With Hu Jintao in Washington, and China's clean energy manufacturing juggernaut among the thorniest subjects between the U.S. and China, Steven Chu is doing his part to bring down the temperature. In a decade or two, the U.S. energy secretary asserted at a joint dinner last night, the symptoms of climate change will become so apparent that they will wash away the divisive politics we currently see in the United States on the issue. Most everyone will agree there is a serious problem, and the discussion will turn elsewhere, specifically to How Can I Get Rich in Global Warming. And somewhere in the race for wealth, said Chu, the two countries can find collaborative common ground.
It was hard to discern how many people in the packed ballroom at the Mandarin Oriental Hotel bought all that. Friendship? Hard to say. There is much acrimony over China's green subsidies, and Beijing's assertion that the U.S. does the same thing. But if there is agreement between the sides, it's on Chu's point that there is the potential for incredible economic growth for the country that best manages the green-energy manufacturing space, huge sums of cash. As we have discussed previously, the advanced battery and electric car industries alone may become large enough to drive economies.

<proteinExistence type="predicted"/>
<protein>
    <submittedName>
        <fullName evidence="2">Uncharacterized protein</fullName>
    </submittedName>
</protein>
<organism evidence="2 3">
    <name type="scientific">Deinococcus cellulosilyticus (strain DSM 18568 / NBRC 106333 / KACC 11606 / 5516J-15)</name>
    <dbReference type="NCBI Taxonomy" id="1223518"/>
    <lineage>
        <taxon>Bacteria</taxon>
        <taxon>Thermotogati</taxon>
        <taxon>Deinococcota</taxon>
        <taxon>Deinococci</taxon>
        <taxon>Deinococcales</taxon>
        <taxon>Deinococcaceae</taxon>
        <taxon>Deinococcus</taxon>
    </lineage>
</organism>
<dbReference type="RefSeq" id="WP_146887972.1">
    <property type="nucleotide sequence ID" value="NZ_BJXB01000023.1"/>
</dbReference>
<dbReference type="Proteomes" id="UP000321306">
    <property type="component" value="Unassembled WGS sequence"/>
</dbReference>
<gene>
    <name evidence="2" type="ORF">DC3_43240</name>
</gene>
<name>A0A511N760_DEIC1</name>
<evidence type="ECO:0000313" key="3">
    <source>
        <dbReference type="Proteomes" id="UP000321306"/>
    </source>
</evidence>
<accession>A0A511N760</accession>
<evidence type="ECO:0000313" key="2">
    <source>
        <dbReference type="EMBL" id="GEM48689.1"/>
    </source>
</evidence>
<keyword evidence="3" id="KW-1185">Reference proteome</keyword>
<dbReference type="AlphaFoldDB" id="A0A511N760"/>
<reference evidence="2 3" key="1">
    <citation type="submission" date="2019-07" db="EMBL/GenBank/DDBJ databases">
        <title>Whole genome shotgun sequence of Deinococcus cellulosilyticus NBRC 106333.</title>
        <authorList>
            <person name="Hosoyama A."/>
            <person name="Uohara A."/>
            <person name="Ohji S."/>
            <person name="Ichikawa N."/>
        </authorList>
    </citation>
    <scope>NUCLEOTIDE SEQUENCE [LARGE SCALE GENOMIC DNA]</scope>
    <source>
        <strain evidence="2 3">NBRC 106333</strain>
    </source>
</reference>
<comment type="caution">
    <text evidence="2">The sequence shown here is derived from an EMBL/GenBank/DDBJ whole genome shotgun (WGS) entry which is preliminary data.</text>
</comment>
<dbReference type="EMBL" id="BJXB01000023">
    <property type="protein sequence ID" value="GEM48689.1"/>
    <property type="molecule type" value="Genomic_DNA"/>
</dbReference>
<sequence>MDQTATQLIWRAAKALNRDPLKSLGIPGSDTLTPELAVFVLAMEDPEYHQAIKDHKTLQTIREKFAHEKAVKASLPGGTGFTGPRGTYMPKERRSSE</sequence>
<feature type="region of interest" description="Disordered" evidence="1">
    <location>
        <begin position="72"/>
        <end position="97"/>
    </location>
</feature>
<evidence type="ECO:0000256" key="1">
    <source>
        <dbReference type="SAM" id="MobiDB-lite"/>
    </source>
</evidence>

It seems to me that, given the stakes, it will be hard to collaborate seriously, as Chu suggests. Yet the show of comradeship was there. Earlier yesterday, Wan Gang, China's celebrity minister for science and technology, called clean energy cooperation a potential "bright spot" in the two countries' relations, Reuters' Timothy Gardner and Ayesha Rascoe write. One possible area of cooperative business is the development of nuclear power - Bill Gates is talking up the deployment of a new U.S.-designed reactor in China that would not make it past U.S. regulators given years and years of trying, as Matthew Wald writes at the New York Times. If it's tried and works in China, it can be rolled out internationally.
The two sides orchestrated the signature of business deals. Yet one got the impression that at least some of this was of the Potemkin type - much nice talk without many of the details worked out. For example, Alcoa announced a $7.5 billion agreement to work with the China Power Investment Corp., but the sides actually have not agreed on any specific projects, nor any specific dollar amounts, Natalie Doss, Xiao Yu and Feifei Shen report at Bloomberg.
Chu, a Nobel laureate, said that some of his greatest scientific rivals have become his best friends. But he also noted a stark fact, which is that it's easy to be gracious once one wins the race: "The second person to say that E=MC2 doesn't get much credit." Which is why some of the rough edges can be shaved off, but the highly emotional atmosphere is likely to continue.
Steve LeVine is the author of The Oil and the Glory and a longtime foreign correspondent.